Copy-on-Write in Win32 API Early Access

Erik Mavrinac

(Updated Apr 4, 2024 with some release news.)

On October 25, 2023, the Windows filesystem team released an early preview of copy-on-write (CoW) linking in the Windows 11 Insider Canary channel. This builds automatic CoW linking into the Win32 CopyFile APIs when using Dev Drive or ReFS. If released next year, this will eliminate the need to update build engines, tools, and runtime frameworks to support CoW. Related release information is here.

We released some early benchmarks showing the automatic gain for .NET File.Copy() without the need for explicitly updating tools to use CoW. In testing a large C# repo under this new configuration, we saw a 32% reduction in build time just moving to Dev Drive, then CoW linking increased that win to 42%.

See our previous CoW and Dev Drive coverage here and here.

If you have builds or other workloads that do a lot of copying, join a machine to the Canary Insider release and run benchmarks on a Dev Drive to discover the gains you can achieve.

CoW-in-Win32 should ship as part of the next version of Windows Server as well as in Windows 11 in the second half of 2024. Dev Drive was not backported to Windows Server 2022 and will appear in the next release.


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  • Roger B 0

    I’ve noticed that none of the Dev Drive blogs seem to talk about c++ project build times which is quite surprising given the nature of that language.

    Is there anything coming to showcase wins there?

    I imagine that baking CoW into the win32 API will allow c++ scenarios to benefit beyond just hosting them on Dev Drive correct?

    • Erik MavrinacMicrosoft employee 0

      I’ve been testing several large MSBuild MSVC repos. There is a win there, often dependent on how much C++ there is vs. C# or other workloads. MSVC tools are computationally heavy vs. C#. Also, .vcxproj projects do not have the assembly copy snowball problem that C# has, so CoW doesn’t help much unless the user-defined project code copies MSVC outputs to other locations on-disk.

      For example, one repo with 1/3 C# and 2/3 C++ sees an overall 2% win from the move to Dev Drive – saving 20-40 seconds vs. the NTFS baseline – but the overall build time of 2000 seconds means this is only a 1-2% win. During the build a great number of cl.exe processes are running and maxing out the box; the C# shared compilation process contributes only lightly to the overall load.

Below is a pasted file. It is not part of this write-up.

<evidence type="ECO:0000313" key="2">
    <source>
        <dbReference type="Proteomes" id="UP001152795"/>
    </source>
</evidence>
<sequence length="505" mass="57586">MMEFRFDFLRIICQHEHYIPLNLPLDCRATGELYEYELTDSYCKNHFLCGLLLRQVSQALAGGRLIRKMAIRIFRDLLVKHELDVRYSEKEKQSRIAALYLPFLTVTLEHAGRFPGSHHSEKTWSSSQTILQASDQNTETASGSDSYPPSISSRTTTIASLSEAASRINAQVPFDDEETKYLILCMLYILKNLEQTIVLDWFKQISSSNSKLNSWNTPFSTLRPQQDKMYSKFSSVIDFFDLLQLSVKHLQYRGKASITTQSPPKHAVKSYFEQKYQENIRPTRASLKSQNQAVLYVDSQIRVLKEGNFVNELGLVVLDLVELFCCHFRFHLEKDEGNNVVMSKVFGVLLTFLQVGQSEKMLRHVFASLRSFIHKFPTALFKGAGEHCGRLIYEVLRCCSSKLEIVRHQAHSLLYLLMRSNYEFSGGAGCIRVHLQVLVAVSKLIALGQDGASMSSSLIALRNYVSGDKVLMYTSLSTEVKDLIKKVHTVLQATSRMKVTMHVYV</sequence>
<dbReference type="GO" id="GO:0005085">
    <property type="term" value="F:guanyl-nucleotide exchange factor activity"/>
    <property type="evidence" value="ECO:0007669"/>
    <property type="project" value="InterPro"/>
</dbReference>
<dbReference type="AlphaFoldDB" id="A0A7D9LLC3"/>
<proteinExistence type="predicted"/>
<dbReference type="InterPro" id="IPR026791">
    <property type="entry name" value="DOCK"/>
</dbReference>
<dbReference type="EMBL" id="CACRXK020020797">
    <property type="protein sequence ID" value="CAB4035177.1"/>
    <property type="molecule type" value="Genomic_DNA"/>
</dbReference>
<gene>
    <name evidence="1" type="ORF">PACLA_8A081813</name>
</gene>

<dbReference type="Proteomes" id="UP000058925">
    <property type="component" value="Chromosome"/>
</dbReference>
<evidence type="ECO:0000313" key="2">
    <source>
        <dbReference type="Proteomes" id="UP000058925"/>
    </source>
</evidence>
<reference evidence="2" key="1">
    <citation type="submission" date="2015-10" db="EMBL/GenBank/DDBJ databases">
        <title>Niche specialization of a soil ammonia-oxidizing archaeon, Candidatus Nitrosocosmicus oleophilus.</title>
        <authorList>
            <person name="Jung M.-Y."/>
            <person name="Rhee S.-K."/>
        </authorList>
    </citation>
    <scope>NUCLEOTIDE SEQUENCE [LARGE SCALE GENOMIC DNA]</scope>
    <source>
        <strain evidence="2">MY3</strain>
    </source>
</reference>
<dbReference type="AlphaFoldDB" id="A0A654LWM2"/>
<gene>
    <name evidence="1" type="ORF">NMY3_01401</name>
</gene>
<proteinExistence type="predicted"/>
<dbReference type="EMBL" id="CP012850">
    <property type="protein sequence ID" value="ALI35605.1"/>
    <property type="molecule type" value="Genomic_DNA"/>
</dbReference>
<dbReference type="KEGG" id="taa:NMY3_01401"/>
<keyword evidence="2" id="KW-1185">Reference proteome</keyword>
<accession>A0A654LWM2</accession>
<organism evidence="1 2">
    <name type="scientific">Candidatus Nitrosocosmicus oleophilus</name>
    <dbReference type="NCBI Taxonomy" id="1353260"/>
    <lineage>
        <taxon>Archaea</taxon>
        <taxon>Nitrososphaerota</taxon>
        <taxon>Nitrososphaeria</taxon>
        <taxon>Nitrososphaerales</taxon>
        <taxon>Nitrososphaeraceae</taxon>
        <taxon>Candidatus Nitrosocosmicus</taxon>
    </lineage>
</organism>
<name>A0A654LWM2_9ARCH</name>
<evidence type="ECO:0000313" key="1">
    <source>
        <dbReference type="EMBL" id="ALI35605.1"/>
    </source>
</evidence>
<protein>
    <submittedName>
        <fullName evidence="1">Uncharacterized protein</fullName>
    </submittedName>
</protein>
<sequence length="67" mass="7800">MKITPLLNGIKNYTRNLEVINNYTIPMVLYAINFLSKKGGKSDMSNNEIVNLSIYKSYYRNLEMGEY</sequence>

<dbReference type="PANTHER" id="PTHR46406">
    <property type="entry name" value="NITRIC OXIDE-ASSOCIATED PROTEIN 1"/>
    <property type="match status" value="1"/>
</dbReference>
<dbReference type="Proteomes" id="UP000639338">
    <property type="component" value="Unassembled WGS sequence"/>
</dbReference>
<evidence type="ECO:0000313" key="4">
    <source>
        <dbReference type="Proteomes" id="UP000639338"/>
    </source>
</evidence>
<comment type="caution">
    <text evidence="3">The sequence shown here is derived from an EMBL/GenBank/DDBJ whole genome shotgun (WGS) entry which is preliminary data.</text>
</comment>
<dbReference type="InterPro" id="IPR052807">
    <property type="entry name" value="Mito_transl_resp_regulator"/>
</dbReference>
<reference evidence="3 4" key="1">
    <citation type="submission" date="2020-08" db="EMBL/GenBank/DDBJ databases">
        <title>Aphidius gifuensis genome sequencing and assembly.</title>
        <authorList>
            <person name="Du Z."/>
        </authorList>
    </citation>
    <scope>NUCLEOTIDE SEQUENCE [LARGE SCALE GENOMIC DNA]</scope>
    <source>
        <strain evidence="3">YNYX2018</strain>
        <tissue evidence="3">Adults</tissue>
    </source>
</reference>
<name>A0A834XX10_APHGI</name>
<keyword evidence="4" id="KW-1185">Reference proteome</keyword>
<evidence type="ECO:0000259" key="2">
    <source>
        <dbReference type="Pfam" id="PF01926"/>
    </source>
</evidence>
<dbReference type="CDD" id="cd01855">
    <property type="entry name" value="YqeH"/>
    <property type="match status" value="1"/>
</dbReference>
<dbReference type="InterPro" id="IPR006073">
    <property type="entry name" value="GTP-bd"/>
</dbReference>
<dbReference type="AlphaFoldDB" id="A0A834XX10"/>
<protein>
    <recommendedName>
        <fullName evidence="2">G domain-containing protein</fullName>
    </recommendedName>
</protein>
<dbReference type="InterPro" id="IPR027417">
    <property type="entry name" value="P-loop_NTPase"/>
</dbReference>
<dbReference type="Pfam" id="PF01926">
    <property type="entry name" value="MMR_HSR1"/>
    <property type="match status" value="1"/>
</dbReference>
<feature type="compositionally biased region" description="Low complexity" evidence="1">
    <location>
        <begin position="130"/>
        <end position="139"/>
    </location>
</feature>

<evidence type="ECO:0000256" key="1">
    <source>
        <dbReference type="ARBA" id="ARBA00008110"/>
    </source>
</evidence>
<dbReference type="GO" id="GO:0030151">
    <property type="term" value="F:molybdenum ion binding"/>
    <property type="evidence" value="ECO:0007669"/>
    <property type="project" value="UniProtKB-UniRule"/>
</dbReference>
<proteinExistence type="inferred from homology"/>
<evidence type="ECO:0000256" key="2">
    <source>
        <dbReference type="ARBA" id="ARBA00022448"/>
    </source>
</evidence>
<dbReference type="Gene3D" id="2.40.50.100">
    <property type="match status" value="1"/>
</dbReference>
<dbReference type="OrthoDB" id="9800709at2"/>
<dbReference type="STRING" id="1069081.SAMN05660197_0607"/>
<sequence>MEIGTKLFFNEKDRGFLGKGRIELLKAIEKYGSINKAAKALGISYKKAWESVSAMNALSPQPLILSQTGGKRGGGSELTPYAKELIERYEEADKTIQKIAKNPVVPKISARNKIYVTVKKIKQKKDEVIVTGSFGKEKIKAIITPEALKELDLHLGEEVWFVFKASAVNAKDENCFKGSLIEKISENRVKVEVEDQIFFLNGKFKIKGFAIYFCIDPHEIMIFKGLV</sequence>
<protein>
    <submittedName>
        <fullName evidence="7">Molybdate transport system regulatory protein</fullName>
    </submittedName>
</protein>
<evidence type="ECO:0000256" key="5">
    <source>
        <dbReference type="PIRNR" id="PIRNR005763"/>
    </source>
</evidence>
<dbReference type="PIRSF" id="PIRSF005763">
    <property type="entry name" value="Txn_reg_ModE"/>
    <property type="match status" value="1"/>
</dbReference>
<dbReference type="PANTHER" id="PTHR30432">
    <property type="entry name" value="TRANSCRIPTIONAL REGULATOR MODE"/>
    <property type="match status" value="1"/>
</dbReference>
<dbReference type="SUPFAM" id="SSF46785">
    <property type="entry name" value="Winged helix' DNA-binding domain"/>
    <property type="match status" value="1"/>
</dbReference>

Another repo with about 2/3 C# and 1/3 C++ with a lot of copying to assemble microservice layouts sees a 13% win from DD and CoW. Not bad, just not the 43% seen by one of the large pure-C# repos.

      • Erik MavrinacMicrosoft employee 0

        I forgot a couple of additional things to try on your machine:
        * MSVC makes extensive use of %TEMP% to write temp files. Measure with moving TEMP and TMP to point to a location on the Dev Drive. I’ve tried this a couple of times and any benefit was in the noise, but maybe it will show a clear signal for you.
        * I see a 3-5% improvement in build times generally – typically on the higher side for C++ repos – by turning on the “Disable Write Cache Flushing” checkbox in the Device Manager properties for your machine’s disk (or the disk where build is happening). Given the warning text in the Windows GUI it’s probably more ideal to use on a laptop or a datacenter VM, but given the number of tiny temp and status files written by MSBuild and MSVC, this switch means more overlapping of disk cache writes with later processes, as the write cache has more time to flush lazily.

  • Shannon McC 0

    So… this would mean that Windows Explorer and Robocopy would be accelerated too? Even maybe git operations? (Although I notice git-lfs already tries to use “FSCTL_DUPLICATE_EXTENTS_TO_FILE” when it can.)

    I was getting disappointed that .Net Core on Linux and Mac has CoW-style copies built into File.Copy (Windows wasn’t!) but of course Kernel support would achieve this – and more! Yay!

    For low-risk developer computers like me, I’d want to turn the whole C:\ into a ‘dev drive’! (Moving apps like Azure Data Studio to DevDrive feels faster to start-up, although I haven’t done any objective testing.)

    • Erik MavrinacMicrosoft employee 1

      Yes this would fix all copy code paths that use the Win32 API, regardless of the tool, so robocopy, xcopy, cmd.exe “copy” command, non-.NET languages, and so on. There was a PR for .NET 8/9 that was abandoned because of this support upcoming.

      C: might be possible to make into a ReFS in the future, but even if so Dev Drive won’t be possible because a bunch of the speedup comes from strictly limiting the filesystem filter drivers that get to participate – the more filters the more callbacks for every single I/O call – and C: by definition needs all of the filters to apply to it. We’ll see where the filesystem ecosystem goes over the coming Windows releases.

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